WASHINGTON — Washington. The brave report by the Warren Christopher Commission about the Los Angeles cops' brutal beating of black motorist Rodney King may help to alleviate a terrible national problem. But I doubt it.
As I first heard news of the commission's call for L.A. police chief Daryl Gates to step down because his force has ''a siege mentality,'' I happened to be reading a 1939 memo written by a 31-year-old lawyer in the National Association for the Advancement of Colored People. Thurgood Marshall was warning his NAACP colleagues and blacks across the land 52 years ago that they had to take bold steps to prevent, or at least punish, those guilty of police brutality.
A few years later Mr. Marshall was screaming from another memo about a black veteran of the Pacific campaign of World War II, Isaac Woodard, getting his eyes clubbed out by white cops in South Carolina after a white bus driver declared that Mr. Woodard had spent too much time in the bathroom. This atrocity provoked President Harry Truman to force the passage of far-reaching civil rights legislation.
But, sad to say, the curse of police brutality seems as virulent now as it was half a century ago. The Los Angeles beating of motorist Rodney King is just a videotaped example of brutalities that are commonplace in every police precinct in this land. On Monday, Human Rights Watch issued a scathing report about the extent of police brutality in the United States, calling upon the federal government to stop it. FBI Director William Sessions told the NAACP national convention in Houston last Saturday that citizens must tape or otherwise reveal all incidents of brutality, and he said the FBI was giving top priority to identifying and prosecuting cops guilty of criminal abuses.
In 1939 Mr. Marshall wrote that one solution was to get some, or more, Negro policemen in black communities. But we are seeing that black cops, too, are caught up in ''the siege mentality,'' the ,, authoritarian complex that lapses into brutal uses of force against citizens not yet convicted of anything. The ''law and order'' mentality that begins in the White House has led law-enforcement officials of every race and class to believe that they have a mandate to do anything they wish to ''deter criminals.''
The lawyer who wrote the warnings of 52 years ago is now retiring as a justice on a U.S. Supreme Court that is itself a prisoner of ''the siege mentality.'' So deep is the commitment of conservative justices to ''restore law and order'' that they have voted to give extremely dangerous new powers to the police. This court has legitimized the use of tainted evidence, the admission of coerced confessions, outrageous searches and seizures on buses and other places and myriad invasions of privacy in the lawmen's sometimes-mindless quest to catch lawbreakers.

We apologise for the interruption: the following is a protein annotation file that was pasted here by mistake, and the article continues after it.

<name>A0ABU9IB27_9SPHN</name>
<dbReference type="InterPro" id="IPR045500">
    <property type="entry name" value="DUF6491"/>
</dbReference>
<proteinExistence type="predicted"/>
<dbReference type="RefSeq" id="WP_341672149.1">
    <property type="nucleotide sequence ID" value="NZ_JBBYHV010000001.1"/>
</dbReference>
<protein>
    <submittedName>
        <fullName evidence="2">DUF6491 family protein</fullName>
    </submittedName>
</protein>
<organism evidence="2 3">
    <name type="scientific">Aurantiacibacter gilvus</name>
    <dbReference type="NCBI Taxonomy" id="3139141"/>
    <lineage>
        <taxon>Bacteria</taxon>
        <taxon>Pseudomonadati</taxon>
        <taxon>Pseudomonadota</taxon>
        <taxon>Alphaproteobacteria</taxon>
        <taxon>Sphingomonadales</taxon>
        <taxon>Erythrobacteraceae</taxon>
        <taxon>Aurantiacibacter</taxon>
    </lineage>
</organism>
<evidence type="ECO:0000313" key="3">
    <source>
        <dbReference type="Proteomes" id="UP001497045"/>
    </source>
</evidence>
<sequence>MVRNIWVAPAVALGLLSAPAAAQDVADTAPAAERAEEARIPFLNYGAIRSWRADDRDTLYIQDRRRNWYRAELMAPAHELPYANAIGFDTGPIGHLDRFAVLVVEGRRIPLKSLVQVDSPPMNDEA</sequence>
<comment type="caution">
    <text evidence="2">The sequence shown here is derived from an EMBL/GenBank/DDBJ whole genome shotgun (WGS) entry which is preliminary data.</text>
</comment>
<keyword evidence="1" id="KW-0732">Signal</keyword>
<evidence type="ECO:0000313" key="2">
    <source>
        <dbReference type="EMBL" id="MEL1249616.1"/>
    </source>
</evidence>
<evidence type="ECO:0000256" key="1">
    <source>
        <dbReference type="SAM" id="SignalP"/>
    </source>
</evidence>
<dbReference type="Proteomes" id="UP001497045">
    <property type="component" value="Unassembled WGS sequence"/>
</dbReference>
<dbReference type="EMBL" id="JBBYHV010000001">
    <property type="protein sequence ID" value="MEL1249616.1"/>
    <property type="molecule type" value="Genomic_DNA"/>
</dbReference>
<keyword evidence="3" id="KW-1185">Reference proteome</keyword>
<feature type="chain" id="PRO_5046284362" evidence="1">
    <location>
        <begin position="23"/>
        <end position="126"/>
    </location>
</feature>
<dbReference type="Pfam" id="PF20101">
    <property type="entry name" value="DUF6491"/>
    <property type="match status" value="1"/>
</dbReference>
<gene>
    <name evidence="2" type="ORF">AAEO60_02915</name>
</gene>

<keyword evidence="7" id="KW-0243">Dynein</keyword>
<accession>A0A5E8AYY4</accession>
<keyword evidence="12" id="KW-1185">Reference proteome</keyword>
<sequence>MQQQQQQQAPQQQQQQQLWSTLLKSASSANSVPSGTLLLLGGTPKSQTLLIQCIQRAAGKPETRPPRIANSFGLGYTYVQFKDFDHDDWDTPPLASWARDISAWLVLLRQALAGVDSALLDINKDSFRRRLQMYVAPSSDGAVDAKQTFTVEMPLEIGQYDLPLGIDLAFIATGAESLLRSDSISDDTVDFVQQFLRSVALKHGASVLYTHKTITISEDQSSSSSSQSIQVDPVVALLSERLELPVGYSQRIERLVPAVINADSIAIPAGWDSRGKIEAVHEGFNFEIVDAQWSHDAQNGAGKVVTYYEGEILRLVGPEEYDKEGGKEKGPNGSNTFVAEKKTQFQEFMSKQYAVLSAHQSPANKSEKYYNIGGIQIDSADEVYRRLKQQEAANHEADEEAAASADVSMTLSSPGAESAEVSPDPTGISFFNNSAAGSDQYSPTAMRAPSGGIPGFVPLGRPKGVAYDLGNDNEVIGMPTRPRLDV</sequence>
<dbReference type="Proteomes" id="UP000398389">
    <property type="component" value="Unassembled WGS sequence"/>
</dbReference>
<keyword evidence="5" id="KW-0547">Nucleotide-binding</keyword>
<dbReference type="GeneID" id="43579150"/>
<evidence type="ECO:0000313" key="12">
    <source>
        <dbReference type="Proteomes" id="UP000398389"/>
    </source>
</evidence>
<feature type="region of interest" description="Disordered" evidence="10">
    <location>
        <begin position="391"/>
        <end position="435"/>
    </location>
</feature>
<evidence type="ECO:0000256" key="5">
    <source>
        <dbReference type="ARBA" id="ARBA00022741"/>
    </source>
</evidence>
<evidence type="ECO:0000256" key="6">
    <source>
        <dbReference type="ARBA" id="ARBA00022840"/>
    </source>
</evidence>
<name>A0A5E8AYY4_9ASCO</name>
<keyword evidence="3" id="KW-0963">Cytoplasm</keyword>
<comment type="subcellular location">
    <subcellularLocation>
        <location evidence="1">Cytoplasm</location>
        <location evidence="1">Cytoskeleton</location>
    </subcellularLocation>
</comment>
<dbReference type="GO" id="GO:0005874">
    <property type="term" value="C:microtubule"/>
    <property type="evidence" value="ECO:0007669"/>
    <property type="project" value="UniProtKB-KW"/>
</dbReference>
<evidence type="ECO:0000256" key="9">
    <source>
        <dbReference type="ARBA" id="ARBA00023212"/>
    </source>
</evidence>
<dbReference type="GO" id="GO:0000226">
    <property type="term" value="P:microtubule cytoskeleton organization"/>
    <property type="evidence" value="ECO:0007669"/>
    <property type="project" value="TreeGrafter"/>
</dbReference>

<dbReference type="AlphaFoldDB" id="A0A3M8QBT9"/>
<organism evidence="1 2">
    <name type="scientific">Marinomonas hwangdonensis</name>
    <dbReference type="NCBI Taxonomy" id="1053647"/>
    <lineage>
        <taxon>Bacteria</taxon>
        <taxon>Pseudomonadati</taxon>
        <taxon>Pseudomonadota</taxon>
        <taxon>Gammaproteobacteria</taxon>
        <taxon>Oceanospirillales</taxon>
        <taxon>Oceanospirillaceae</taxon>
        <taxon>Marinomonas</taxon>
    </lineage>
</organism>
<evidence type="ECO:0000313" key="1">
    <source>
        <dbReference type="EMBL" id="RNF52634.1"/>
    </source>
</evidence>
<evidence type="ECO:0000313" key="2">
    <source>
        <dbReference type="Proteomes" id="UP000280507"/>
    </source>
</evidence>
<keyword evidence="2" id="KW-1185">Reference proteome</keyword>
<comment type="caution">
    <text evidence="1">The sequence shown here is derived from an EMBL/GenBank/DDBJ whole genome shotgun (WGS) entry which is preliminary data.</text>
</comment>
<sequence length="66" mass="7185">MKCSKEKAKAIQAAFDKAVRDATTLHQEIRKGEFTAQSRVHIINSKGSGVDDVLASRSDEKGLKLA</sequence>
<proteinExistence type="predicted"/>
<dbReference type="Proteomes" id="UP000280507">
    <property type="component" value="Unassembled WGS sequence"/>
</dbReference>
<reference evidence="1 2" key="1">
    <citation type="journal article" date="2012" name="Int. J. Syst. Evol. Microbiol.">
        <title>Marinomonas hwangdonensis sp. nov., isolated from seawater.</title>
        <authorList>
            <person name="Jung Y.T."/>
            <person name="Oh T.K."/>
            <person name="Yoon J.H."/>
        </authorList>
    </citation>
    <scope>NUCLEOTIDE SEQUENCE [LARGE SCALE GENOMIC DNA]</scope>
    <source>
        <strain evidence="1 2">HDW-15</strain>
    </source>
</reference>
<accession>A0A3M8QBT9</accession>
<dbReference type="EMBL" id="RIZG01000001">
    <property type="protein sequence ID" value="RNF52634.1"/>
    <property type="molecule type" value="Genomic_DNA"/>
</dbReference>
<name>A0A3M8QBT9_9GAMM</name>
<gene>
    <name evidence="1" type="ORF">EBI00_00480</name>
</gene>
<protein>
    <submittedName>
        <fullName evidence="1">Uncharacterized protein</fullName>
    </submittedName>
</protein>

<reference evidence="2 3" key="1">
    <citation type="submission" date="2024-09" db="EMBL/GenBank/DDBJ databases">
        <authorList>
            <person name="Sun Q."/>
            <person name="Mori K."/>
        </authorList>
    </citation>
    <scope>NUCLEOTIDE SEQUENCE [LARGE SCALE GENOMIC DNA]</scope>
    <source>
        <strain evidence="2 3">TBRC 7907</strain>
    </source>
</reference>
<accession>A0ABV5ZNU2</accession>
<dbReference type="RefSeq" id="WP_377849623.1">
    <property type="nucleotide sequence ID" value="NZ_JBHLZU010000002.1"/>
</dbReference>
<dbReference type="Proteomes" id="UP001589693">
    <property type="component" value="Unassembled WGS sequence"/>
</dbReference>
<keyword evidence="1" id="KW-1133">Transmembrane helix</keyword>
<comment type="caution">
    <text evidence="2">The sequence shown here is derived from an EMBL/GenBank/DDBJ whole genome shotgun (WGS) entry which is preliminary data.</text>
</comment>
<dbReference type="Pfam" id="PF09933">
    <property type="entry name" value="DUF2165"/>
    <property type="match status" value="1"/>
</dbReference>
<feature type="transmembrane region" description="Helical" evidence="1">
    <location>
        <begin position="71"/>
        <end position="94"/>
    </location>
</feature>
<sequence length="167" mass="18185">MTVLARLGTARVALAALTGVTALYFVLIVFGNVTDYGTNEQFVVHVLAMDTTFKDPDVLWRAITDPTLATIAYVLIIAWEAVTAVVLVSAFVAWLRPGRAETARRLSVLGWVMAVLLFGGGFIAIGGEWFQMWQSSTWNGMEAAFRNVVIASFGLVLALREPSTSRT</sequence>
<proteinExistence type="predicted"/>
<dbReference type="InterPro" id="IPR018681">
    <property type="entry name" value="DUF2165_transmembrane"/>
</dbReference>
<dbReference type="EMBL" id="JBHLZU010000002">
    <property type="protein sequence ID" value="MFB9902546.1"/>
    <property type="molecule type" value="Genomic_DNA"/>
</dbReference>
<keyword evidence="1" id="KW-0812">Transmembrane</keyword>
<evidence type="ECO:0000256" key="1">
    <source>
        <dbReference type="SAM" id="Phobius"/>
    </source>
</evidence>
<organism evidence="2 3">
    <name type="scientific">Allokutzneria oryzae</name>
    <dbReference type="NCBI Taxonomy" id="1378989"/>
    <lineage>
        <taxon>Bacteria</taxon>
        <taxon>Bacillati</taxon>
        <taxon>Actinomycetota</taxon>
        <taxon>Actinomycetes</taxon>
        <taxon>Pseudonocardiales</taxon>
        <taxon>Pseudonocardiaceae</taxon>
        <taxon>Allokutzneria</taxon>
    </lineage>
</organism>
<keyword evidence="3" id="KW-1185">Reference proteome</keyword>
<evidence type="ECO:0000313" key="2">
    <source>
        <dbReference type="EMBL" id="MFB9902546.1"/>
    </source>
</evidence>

I state categorically that giving abusive powers to police, or to the state in general, does not promote law and order. It produces more official brutality, which causes millions of decent people to distrust policemen, which becomes a factor in myriad mistrials or declarations of ''innocent'' in cases where some terrible criminals have been indicted.
This city has seen its number of homicides grow from 228 in 1987, to 354 in 1988, to 438 in 1989 to 483 in 1990. You might think that in the face of such a lethal problem, citizens here would rush to help the police to jail criminals. But many jurors are as leery of the cops as they are of those on trial. Jurors believe that the cops will lie, doctor evidence, set people up in criminally compromising circumstances and play other illegal games just to get a high number of convictions.
I'm for taking every conceivable legal action to get the muggers and murderers, the robbers and racists, off America's streets. But I know that this cannot be achieved until we rein in the cops who, in many brutal ways, insist on being arresting officer, judge, jury and deliverer of punishment -- simultaneously.
Carl T. Rowan is a syndicated columnist.